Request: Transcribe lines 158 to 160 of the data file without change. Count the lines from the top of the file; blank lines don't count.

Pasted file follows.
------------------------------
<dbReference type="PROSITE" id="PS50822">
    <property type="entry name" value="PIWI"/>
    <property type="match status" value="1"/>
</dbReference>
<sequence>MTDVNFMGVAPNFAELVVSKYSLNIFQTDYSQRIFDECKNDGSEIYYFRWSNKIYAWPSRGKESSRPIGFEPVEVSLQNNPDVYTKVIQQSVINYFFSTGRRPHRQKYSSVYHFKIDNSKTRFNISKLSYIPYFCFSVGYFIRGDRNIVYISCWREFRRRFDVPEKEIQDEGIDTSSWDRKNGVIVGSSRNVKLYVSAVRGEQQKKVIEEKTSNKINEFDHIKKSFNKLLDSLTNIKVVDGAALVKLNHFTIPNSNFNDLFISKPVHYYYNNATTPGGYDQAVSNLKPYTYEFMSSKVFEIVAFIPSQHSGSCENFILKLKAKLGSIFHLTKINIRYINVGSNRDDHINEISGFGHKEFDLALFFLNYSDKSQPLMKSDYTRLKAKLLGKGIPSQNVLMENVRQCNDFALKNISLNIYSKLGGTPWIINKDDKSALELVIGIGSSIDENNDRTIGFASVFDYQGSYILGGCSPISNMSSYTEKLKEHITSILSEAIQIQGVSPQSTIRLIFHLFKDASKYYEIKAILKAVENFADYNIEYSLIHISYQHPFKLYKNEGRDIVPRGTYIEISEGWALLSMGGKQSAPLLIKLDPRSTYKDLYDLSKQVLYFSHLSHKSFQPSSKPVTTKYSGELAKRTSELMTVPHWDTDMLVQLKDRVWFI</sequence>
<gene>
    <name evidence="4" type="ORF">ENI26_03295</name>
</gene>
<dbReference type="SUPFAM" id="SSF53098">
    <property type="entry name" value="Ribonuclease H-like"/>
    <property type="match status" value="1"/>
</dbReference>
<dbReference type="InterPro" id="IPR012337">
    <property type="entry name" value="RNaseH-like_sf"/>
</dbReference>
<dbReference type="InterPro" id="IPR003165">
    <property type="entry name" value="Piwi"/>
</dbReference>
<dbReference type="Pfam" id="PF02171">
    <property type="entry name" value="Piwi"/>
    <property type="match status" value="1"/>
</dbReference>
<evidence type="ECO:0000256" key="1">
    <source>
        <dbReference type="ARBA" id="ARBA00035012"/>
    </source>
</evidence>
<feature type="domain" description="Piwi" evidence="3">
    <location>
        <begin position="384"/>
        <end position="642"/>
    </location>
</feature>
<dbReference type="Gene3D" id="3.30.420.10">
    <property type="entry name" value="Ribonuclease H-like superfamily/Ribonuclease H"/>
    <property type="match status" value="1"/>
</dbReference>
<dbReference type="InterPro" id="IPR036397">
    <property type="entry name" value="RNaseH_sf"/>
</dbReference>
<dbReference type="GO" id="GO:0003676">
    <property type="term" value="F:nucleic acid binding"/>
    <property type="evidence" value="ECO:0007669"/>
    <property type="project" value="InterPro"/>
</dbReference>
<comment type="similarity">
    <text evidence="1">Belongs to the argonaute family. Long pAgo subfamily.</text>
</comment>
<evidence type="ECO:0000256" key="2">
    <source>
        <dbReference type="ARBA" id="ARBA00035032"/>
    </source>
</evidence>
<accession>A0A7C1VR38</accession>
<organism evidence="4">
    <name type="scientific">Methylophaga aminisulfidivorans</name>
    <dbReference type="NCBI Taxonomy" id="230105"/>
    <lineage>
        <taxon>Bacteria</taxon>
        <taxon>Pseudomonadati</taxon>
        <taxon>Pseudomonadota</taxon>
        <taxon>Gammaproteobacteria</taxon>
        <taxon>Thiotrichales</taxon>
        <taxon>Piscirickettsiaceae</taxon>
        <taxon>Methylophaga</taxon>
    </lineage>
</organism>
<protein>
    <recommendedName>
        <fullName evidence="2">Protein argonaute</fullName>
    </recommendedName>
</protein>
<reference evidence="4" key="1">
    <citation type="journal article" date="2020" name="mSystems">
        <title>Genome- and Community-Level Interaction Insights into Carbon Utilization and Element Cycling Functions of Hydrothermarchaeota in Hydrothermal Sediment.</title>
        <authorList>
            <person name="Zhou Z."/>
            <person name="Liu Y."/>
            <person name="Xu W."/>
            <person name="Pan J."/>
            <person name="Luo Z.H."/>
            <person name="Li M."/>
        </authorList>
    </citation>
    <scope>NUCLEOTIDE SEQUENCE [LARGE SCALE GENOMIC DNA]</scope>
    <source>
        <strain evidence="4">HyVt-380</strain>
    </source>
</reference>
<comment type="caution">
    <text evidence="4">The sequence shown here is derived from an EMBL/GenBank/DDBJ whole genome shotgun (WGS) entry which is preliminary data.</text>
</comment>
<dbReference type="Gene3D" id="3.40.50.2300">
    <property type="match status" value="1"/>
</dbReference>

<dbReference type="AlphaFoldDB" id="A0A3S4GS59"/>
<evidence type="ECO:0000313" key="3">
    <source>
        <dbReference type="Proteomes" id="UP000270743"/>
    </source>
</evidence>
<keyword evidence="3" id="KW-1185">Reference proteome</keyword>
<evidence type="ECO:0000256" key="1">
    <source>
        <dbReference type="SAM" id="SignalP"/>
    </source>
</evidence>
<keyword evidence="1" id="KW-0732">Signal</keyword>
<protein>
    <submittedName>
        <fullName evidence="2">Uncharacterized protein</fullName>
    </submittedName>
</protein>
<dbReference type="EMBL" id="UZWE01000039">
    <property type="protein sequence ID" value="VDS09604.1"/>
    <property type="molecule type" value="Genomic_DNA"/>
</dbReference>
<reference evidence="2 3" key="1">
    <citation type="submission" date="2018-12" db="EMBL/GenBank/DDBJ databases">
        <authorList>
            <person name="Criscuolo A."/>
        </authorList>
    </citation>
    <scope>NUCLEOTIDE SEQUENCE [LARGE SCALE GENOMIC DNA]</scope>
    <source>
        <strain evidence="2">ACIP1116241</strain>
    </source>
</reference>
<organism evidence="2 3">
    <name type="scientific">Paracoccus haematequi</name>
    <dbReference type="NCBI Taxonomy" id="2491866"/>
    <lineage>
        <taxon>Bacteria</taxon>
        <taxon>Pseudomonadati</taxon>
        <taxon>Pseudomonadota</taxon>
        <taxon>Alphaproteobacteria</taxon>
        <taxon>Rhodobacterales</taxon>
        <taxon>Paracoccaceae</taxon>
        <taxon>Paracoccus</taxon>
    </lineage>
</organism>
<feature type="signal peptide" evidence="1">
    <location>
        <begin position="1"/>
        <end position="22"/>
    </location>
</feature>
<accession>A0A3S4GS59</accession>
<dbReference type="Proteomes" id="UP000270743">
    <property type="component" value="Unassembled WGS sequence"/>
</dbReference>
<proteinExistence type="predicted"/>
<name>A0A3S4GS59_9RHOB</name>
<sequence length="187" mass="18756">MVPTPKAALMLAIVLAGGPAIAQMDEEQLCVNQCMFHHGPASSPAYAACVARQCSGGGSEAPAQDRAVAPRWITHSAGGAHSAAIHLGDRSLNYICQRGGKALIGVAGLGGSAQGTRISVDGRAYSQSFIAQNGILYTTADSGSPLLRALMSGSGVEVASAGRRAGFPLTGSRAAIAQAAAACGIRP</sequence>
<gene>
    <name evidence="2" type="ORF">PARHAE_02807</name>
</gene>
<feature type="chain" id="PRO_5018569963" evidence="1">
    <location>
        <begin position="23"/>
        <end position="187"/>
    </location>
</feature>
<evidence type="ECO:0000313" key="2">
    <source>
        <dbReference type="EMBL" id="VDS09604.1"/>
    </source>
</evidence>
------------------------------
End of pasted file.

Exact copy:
<feature type="chain" id="PRO_5018569963" evidence="1">
    <location>
        <begin position="23"/>